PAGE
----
On the surface, healthy is hard; it takes extra effort, time, and money. But what if we told you that healthy is easy, like a job that pays you in more time, more money, and more energy?
We just did. :)
10 Ways Being Healthy Makes Money!
1. 7 in 10 Americans take one or more prescription drugs per year with 20% taking five or more per year at an average yearly cost of $1,200. Most are pain killers, anti-depressants, and meds to manage chronic diseases. You could save $1,000s per year in the future on meds, hospital visits, and other medical costs by being healthy.
3. When you cook most of your meals at home, skip the fast-food line and avoid conveniently packaged foods, a healthy diet can cost 50% less than an unhealthy one! NOTE: the biggest food bill savings come from eating home cooked meals vs dining in or choosing take-out (a light, healthy meal from a trendy restaurant could cost you over $100 for four people nowadays).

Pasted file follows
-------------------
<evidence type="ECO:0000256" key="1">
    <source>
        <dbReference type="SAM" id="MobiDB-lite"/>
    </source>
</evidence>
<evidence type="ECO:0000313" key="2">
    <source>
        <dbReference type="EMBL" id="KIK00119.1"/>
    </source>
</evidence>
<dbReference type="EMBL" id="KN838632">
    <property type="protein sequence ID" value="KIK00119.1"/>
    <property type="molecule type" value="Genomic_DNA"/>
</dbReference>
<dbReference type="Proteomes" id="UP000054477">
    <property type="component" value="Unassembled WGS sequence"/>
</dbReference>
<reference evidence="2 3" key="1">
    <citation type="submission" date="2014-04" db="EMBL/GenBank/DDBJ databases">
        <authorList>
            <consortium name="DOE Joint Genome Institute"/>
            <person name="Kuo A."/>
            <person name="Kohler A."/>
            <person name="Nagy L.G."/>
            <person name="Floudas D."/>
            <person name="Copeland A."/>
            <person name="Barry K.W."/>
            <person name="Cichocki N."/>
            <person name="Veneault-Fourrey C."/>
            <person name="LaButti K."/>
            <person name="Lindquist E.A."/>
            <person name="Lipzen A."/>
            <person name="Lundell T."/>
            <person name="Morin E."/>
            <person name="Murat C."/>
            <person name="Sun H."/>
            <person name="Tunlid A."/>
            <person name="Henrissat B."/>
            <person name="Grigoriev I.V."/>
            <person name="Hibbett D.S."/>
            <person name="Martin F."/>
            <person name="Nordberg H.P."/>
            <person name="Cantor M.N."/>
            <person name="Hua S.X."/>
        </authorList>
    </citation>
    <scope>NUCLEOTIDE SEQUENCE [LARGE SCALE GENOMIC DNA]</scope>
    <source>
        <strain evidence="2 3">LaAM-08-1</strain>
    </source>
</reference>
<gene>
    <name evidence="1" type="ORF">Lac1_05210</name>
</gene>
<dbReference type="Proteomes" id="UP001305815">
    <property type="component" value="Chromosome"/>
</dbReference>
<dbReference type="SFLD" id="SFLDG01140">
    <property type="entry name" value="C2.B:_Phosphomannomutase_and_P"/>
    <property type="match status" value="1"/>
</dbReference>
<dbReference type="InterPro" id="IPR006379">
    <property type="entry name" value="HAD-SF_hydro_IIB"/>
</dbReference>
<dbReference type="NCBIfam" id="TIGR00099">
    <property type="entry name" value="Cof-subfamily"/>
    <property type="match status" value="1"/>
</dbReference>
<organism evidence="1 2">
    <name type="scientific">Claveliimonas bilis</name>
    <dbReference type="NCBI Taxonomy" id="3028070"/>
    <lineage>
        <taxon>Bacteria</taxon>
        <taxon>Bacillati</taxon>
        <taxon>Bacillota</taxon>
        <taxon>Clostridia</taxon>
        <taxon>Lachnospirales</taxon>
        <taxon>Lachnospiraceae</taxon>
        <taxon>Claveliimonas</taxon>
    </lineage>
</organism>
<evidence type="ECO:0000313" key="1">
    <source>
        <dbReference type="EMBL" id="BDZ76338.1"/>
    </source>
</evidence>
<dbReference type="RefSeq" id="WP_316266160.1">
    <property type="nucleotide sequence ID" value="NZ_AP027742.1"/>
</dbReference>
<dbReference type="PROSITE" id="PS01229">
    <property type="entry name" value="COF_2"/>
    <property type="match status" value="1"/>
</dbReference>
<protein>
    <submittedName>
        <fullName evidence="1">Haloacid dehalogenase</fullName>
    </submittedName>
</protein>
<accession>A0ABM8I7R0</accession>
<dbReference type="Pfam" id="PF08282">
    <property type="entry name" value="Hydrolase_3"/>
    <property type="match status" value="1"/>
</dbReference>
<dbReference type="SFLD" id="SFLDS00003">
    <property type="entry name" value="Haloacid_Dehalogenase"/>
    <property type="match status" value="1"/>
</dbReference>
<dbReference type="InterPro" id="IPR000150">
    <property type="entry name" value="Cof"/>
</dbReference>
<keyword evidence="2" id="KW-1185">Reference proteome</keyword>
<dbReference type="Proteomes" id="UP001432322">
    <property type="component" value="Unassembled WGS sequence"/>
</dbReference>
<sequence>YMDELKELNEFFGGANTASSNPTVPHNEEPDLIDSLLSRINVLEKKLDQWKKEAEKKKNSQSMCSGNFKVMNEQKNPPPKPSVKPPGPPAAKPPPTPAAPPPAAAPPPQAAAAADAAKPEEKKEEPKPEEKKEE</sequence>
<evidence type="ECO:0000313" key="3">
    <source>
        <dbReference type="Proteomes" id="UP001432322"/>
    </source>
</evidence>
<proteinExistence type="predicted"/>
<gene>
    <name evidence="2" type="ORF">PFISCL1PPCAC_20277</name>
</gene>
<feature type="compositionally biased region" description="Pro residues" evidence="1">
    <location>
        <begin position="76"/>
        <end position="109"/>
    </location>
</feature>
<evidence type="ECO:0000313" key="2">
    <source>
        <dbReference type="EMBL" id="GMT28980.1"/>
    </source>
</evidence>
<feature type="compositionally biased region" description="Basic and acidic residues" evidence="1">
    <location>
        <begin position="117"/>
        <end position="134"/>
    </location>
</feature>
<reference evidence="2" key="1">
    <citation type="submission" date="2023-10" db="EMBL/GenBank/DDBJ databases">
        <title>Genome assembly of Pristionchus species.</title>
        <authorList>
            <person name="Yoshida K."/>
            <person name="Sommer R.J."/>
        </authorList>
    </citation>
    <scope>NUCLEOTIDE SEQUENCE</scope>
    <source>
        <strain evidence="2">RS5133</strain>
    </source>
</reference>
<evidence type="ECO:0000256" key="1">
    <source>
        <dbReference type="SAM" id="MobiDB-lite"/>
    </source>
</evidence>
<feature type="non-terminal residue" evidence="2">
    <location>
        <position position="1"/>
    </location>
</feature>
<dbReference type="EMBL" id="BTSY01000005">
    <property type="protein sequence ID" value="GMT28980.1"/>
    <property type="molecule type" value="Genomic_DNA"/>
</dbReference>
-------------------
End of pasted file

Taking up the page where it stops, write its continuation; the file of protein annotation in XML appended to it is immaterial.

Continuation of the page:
4. Being outdoors and active is essential for both your health and mood. And guess what? It's fun and free! Did you know that Americans spend almost $18,000 on non-essential luxuries, most of which involve sitting on their A$$.
5. Healthy people pay less for life insurance because they are considered less risky (e.g. costly) to insure.
6. Especially for aging women: being healthy equals less money spent on cosmetics. Why? Because healthy women have better skin and retain their youthful features longer. Did you know that women spend, on average, $1,380 per year on beauty treatments and $3,000 on skin care products every year?
7. Healthy is linked to higher pay! Healthy workers have better on-site performance, endurance, focus and take fewer sick days. They also live longer. And more time equals more money, right? :)
9. Exercise has been directly linked to a $2,500 savings per year. Enough said.
10. Healthy people walk and cycle more. A "get-around-naturally" attitude builds strong habits and helps save money on transportation costs, like gas and Lyft. Did you know that Americans fork out $2,000 to $5,000 each year to drive instead of walk?